Africa’s highest peak, the breathtaking Mount Kilimanjaro, rises above the grassy plains of northeast Tanzania. The snow-capped mountain is one of the tallest in the world, encircled by a rich mountain forest. A UNESCO World Heritage Site, the sprawling volcano is recognized as an unparalleled natural wonder. Paired with a safari, scaling the so-called Roof of Africa can be a life-changing experience.To the west of Mount Kilimanjaro lies Tanzania’s most well-known safari destination, Serengeti National Park. Millions of hectares of grassland plains and savannah stretch to support vast herds of migrating wildebeests, gazelles and zebras, as well as the big cats and other predators that trail in their wakes. Host to the greatest wildlife spectacle on earth, Serengeti National Park is a UNESCO World Heritage Site.
The Serengeti’s southeast span ends at the volcanic highlands of the Ngorongoro Crater, the world’s largest unfilled caldera. The crater took its shape three million years ago, after an immense volcano exploded and collapsed in on itself. The crater and the surrounding Ngorongoro Conservation Area, another UNESCO World Heritage Site, serves as home for dense wildlife populations which include several globally threatened species.To the southeast of Ngorongoro, the tranquil shores of Lake Manyara sit against the rocky cliffs formed by the East African Rift. The alkaline lake plays host to flocks of flamingos, squadrons of pelicans and hundreds of other bird species. Surrounding the lake are rich forests, swamplands and sprawling bush plains teeming with wildlife – including the area’s remarkable tree-climbing lions.A short distance from Manyara, the verdant marshlands and sweeping grasslands of Tarangire National Park unfold. Enticed by the Tarangire River, herds numbering in the thousands of wildebeests, cape buffalo and zebras congregate in the area during the region’s dry months. The scenic park is home to one of the largest elephant populations in Africa and to a plethora of other species, including giraffes, lions, gazelles and leopards.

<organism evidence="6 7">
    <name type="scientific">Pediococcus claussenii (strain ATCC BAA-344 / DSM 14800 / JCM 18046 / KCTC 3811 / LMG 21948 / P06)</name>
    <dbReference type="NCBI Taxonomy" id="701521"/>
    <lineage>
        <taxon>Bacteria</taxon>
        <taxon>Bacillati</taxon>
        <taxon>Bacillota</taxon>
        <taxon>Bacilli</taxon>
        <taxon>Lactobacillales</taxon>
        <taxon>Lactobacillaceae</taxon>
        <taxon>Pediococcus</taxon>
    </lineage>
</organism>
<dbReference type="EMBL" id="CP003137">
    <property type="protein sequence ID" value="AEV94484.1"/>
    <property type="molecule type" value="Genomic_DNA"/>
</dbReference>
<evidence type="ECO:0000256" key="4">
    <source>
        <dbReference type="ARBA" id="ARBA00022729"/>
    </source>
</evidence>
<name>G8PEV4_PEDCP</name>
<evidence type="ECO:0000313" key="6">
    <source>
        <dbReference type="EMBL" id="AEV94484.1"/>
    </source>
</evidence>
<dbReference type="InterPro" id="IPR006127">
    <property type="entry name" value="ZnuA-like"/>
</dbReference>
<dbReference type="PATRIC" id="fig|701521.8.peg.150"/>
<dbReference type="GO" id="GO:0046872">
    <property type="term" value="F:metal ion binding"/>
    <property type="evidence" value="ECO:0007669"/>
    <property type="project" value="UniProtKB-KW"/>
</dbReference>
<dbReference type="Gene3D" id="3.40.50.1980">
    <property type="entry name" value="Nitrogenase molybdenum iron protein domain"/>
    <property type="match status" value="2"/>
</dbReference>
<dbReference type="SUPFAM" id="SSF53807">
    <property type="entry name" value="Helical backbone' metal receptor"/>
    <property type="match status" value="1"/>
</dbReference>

Pristine, white sand beaches hug the eastern coast of Tanzania, trailing off into crystal clear waters filled with dazzling marine life. In the warm water of the Indian Ocean, spot humpback whales or explore the spectacular coral reefs. Off the coast lies Zanzibar, home to yet another UNESCO World Heritage Site: the historic Stone Town. Once the capital of the island, the town served a pivotal role in the region’s flourishing spice trade in the 19th century. Its winding alleyways and intricate architecture maintain the town’s distinct charm.
DAY 1 - 2